“The voice I hear this passing night was heard
In ancient days by emperor and clown”
-- John Keats, “Ode to a Nightingale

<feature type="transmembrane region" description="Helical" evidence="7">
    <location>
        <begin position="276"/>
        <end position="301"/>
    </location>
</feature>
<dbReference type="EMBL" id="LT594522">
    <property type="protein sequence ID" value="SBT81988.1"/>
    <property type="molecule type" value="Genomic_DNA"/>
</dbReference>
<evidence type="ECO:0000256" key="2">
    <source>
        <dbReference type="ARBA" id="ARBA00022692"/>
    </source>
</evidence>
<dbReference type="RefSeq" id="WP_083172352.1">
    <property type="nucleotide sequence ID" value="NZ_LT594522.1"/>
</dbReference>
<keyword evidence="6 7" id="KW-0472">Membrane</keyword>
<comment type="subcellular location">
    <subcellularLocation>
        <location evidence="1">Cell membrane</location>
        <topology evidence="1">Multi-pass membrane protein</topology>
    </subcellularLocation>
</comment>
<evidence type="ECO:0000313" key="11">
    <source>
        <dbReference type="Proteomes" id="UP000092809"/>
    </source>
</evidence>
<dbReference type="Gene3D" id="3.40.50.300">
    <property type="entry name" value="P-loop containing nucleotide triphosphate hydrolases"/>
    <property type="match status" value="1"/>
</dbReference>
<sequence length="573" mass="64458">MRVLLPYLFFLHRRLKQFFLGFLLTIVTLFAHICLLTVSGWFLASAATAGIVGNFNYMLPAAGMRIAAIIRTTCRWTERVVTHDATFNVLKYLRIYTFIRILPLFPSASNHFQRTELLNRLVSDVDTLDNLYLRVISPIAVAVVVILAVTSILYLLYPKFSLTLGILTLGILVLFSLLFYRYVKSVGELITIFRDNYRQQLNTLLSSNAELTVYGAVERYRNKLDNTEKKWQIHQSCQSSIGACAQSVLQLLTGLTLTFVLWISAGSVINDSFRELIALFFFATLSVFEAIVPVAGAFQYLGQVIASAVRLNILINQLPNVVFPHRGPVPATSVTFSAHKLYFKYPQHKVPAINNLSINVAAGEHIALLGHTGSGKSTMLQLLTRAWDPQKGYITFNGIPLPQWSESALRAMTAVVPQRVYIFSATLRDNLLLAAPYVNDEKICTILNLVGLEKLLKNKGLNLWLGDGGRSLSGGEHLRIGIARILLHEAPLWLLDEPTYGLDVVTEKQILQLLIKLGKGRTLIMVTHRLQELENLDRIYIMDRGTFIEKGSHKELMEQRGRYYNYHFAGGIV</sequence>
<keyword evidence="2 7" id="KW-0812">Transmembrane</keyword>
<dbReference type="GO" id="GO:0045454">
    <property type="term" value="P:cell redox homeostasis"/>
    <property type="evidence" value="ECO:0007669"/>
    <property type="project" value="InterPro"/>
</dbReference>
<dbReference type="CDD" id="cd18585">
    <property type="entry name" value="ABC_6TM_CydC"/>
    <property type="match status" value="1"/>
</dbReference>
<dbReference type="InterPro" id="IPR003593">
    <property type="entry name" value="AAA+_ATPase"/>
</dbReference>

In the classroom, I am sometimes filled with the feeling of unison and solidarity with all the teachers and students of the past and present. Perhaps it’s the same feeling Keats had when he realized that the songs of nightingales, in a sense, last forever – that inside the moment of his joyous listening to the bird’s song were concealed all the countless times others had listened to the same song. There was a strange timelessness and even everlastingness in Keats’s experience, as though he was in unison with the immeasurable numbers of people, be they emperors or clowns, who had heard and will hear those sweet songs in other gardens. Now and then, fortunately for me, I feel something similar, for there are moments in my classroom when I feel completely connected to the endless family of teachers and students from all times and places. I’m presenting lessons on poems or punctuation rules, and all the teachers and students from the limitless years of the past are there with me, presenting lessons and learning how to learn. It’s as if I’m in the center of a vast and crowded classroom, filled with all those who think deeply and don’t want to stay blind and dumb, and we’re all sort of holding hands as we work our way toward new knowledge. Keats was alone in a lonely garden and I teach alone in a tiny classroom, but in another and real way, there’s no aloneness anywhere, not when nightingales are singing or when kids and teachers take on the task of teaching each other. The universe itself sits and studies with my students and me, the same everlasting universe that sat with Keats and listened.
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